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UPDATED: PPS: General Electric Base Plant Demolition Proposal

ge-plant

Image from Bing Maps

Update 4pm: The demolition has been approved on a technicality, we’re waiting on PPS to issue a statement and will post it when they do.
This post originally appeared on the Providence Preservation Society’s website. Reposted with permission.
Now I’m being told this afternoon’s meeting is canceled.

A special meeting of the Providence Historic District Commission will be held on Monday, May 5, at 4:15 pm at 444 Westminster to vote on a demolition application for the General Electric Base Plant complex at 586 Atwells Avenue. Built c. 1916, the GE Base Plant stands as a fine expression of post-World War I industrial architecture, and according to the Rhode Island Historical Preservation and Heritage Commission the plant was once the largest producer of lamp bases in the world – employing 500 people at the Atwells Avenue site.

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Mayoral Candidate Brett Smiley statement on demolition of Adie House

Candidate for Providence Mayor, Brett Smiley sent us this statement on the demolition of the historic Alexander F. Adie House on Federal Hill.

brett-smileyYesterday, demolition began on the 1871 Alexander F. Adie House on Atwells Avenue, an historic building lining the streets of one of Providence’s most vibrant neighborhoods. There are supposed to be plans for a hotel in its place. As a community we need to remain vigilant to ensure that this site does not turn into another ‘temporary’ surface lot.

This is just the latest example of a repeated pattern – City Hall continues to turn a blind eye to the destruction of important historic buildings, and this disregard cannot continue. Too often, historic buildings are demolished or intentionally neglected until demolition becomes necessary and justified.

This isn’t just about preserving our history. It’s about strengthening our economy. Moving our economy forward doesn’t require bulldozing our history – it requires utilizing it. We should already have learned the lesson that historic preservation is economic development. Our significant and largely intact historic building stock is a critical part of what makes Providence a cultural center with a thriving tourism sector. Further, the upkeep, preservation and creative adaptive reuse of these buildings have a real multiplier effect throughout the local economy.

City Hall has a responsibility to step in to protect our history and to recognize its vital role in our economic well-being. But this responsibility, just like so many historic buildings throughout our city, has been neglected. As Mayor, I will make historic preservation an integral part of our city’s economic development strategy.

Brett Smiley
Providence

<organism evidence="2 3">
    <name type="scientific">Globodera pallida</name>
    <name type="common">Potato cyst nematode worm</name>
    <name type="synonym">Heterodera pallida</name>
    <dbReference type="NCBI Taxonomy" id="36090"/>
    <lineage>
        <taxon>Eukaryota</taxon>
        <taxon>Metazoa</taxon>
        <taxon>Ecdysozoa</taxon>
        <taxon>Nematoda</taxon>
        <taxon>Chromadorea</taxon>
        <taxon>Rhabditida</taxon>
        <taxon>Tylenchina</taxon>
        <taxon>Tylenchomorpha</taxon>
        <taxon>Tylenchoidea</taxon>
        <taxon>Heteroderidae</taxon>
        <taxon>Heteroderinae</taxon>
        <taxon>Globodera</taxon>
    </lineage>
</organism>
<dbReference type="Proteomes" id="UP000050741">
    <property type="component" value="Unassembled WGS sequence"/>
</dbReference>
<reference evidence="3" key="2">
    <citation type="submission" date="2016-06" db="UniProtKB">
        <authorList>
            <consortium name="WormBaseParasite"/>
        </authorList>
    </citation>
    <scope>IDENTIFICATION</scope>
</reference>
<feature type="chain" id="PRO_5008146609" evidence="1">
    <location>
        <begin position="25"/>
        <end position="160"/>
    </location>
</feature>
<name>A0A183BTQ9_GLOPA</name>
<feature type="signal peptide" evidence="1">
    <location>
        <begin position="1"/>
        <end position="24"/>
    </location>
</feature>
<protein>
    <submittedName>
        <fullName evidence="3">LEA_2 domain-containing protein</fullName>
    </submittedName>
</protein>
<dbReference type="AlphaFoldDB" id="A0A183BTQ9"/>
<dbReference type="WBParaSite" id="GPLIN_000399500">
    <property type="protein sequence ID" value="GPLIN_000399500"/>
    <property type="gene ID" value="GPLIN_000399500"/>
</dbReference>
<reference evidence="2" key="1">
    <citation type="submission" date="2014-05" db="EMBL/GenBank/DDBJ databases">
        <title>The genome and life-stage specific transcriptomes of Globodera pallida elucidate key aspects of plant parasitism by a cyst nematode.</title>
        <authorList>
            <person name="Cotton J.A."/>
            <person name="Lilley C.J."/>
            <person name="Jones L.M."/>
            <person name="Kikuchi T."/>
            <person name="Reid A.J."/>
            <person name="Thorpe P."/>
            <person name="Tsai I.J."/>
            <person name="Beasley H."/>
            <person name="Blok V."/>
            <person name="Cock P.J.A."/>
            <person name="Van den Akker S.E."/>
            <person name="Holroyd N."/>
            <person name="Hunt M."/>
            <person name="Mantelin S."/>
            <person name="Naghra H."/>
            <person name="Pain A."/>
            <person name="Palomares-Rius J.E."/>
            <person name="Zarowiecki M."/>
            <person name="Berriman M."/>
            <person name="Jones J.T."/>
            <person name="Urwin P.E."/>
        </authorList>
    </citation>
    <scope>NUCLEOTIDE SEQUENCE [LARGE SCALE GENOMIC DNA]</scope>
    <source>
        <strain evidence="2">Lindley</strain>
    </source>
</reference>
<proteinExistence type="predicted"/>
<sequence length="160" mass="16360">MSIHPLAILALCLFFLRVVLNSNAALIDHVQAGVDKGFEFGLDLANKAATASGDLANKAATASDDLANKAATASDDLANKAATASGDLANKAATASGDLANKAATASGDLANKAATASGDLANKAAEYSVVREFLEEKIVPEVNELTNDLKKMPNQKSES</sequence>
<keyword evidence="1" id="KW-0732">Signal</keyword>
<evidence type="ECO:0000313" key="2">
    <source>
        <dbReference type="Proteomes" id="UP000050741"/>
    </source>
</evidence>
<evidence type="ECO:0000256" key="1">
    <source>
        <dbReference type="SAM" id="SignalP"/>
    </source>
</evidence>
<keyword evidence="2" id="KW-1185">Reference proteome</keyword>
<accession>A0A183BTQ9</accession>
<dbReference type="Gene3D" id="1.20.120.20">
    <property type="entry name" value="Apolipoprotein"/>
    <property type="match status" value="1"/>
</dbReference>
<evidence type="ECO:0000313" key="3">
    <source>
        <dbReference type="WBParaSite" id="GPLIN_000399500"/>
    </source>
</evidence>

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Transport Providence: Petition for bike lanes on Westminster Street

westminster

Image from Google Streetview

This is a guest post by James Kennedy from Transport Providence.

The next mayor must re-envision our city streets by supporting protected bike lanes. Westminster on the West Side is the first place Providence should start the transformation.

Providence does not have cavernous streets like Los Angeles, but many of its streets are much wider than streets in other East Coast cities, but without bike infrastructure. While Philadelphia has buffered bike lanes that are eight feet wide on streets that are around twenty-four feet wide, there are no such lanes on the West Side’s Westminster Street, which is about forty feet wide. The excuse that we don’t have room for infrastructure that will make more people feel safe on bikes has to be set aside.

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Barry Schiller: State Rail Plan hearings, January 23, 2014

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Photo (cc) Providence Public Library

Barry Schiller, a retired Rhode Island College math professor, is a long-time member of the State Planning Council’s Transportation Advisory Committee. He also was on the RIPTA Board of Directors 1995-1999.

Here is a chance to give your opinion on any railroad related issue in Rhode Island. In response to Federal incentives, RI is developing a State Rail Plan for both passenger and freight services. A draft is available on-line at Planning.ri.govpdf. There will be public hearings on this draft on Thursday, January 23 at 10am and 6:30pm at the Department of Administration Building in Providence.

The draft plan starts with state railroad history, explains the process for developing the plan, notes related Federal programs and previous studies, and inventories the existing situation. The plan goes on to identify various desirable goals related to safety, security, infrastructure condition, reliability, service levels, coordination with other agencies, economic activity, congestion reduction, environment, and financial feasibility, but perhaps the heart of it is with Chapter 10 “Rhode Island Rail Investment Program” which suggests implementation plans over a 20 year timeframe.

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Barry Schiller: Providence Planning Hosts Meeting on Kennedy Plaza, Downtown Circulation